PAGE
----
Creative solutions to shortages in and after World War Two
Beautifully iced wedding cakes that weren't what they seemed
A well known example of cunning creativity, which I knew about as a child, but never actually saw, was the cardboard covers decorated with plaster and painted to look like professionally iced wedding cakes.
The reality was very different. Apparently exquisitely decorated cakes turned out to be small mediocre ones hiding under the decorated cardboard covers.
These cardboard covers were passed around from one wedding to another.
Because in early 1940s wartime Britain, all the country's resources went into the war effort, buying new houseplants was almost impossible.
Of course some houseplants from before the war were well tended and continued to brighten up homes throughout the war and cuttings were given away to friends and neighbours. However, in general it, was make do and be creative with what was available.
Carrot top houseplants were a good solution. I well remember them from my own childhood home and other homes that I visited. Carrots grew in the UK and were off-ration. They were a staple in British homes. It was not wasteful to use them for carrot top houseplants because the tops were left-over waste, once the carrots had been peeled and cooked for eating.
I grew a carrot top houseplant specially for photographing for this page. Have a look at it in the first photo. If I hadn't told you, would you have guessed what it was?
To prepare a carrot top for growing as a houseplant, just cut off the leaves and most of the carrot as shown in the photograph.
Other uses for carrot tops on the home front of World War Two
Carrot tops had other uses: They were fed to the rabbits that many people kept in their back gardens for free and off-ration meat.
Also carrot top foliage could be chopped up and put into salads.
In early 1940s wartime Britain, every scrap of land went into food production and people's back gardens were largely cleared of flowering plants in order to grow vegetables. So vases of cut flowers were rare.
There were of course imitation flowers from before the war, made from wax or silk, but few families had ever had any and fewer still had kept them. They soon got dirty and the wax ones tended to melt.
Gypsies' woodland crafts to the rescue
It was gypsies who came to the rescue with their imitation chrysanthemums.
Gypsies were adapt at woodland crafts. They made all sorts of things from wood and plants that grew in the countryside, which were of course free for the taking. Their gypsy clothes pegs are well known, and were the only type of clothes peg that I remember from my 1940s childhood. Howeverypsies' abilities to produce imitation chrysanthemums is less well-known.
Gypsies made their chrysanthemums from wood shavings, dye and wooden sticks. To my young eyes, the results looked very effective.
The starting point was a stick of wood shaved into a cylinder about three inches long and half to three quarters of an inch thick. Then slivers were shaved off towards one end. The photo shows the idea.
The wood had to be fresh, so that the slivers would automatically curl as they were shaved off, and they had to be more or less the same width and length. Care had to be taken that they stopped just short of the base of the cylinder so keeping the end as a solid holding block. This was more easily said than done. The gypsies were craftsmen.
A hole was bored into the base to take the stick that would act as the stem.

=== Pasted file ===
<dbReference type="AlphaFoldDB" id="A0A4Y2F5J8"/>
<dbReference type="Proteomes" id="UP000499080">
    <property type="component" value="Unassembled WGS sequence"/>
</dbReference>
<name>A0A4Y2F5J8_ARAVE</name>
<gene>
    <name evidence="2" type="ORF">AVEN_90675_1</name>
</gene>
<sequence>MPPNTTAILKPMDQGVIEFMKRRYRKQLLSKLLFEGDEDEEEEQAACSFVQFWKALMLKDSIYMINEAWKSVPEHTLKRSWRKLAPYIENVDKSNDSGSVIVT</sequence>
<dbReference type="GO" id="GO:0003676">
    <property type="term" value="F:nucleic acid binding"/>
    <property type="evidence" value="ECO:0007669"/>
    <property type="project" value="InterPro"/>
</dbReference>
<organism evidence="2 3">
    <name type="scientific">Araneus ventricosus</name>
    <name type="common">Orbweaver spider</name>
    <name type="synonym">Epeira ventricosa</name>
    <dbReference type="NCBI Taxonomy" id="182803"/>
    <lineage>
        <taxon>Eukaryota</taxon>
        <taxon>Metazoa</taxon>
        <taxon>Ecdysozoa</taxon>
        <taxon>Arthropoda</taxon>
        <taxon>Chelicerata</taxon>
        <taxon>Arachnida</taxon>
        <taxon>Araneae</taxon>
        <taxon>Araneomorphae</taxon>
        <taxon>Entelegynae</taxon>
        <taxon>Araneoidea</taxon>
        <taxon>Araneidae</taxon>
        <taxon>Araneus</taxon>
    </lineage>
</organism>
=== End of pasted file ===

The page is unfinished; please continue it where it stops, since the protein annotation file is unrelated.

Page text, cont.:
Then the blocks of shavings had to be dyed. In the top photo, the imitation chrysanthemums are more brashly coloured than those that I knew as a child in wartime 1940s. (I took the photo at an event where enthusiasts were demonstrating old crafts.) The colours of the gypsies' chrysanthemums were much more natural-looking. Their dyes were probably plant based.
How gypsies sold their woodland crafts
The gypsies would come round the streets, knocking on doors to sell their woodland crafts including their imitation chrysanthemums.
I was told that the gypsies were not averse to putting a foot in a door to prevent the housewife from shutting them out, but I don't remember this happening to my mother. I do remember though that the gypsies tried to sell sprigs of heather "for luck" and that women were afraid of them and tended to buy what they didn't want so that the gypsies would go away.
My mother always bought pegs and imitation chrysanthemums from the gypsies. I well remember vases of gypsy chrysanthemums around the house.
The photo is a recent one, of an old door that had been made to look like oak back in the 1940s. It probably won't look very effective to you, but to me as a very young child, it was very impressive indeed.
I remember that my aunt wanted a door that looked quality. So what did she do? She first varnished it with oak coloured varnish. Then she ran over it with a comb to simulate the grain of quality wood. Finally, to make it look like oak, she ran her finger across it in places to simulate the marks across oak grain. I thought it looked wonderful! But of course I was only a young child.
My bedside cabinet as a child wouldn't have deceived anyone. It looked like and was a vegetable box from the greengrocer. But it served its purpose and I was content with it. I include it here just to emphasise the shortage of proper custom made furniture.
Everyone called these boxes 'orange boxes', although I doubt if my war-time one had ever contained oranges.
All the vegetables arrived at greengrocers in these boxes and were often displayed in them too. There were no plastic crates.
My orange box bedside cabinet consisted of coarsely cut unvarnished white-wood slats, hammered together with a few nails, like the one in the pictures. It all too easily gave people splinters, so my mother covered the top with an embroidered cloth.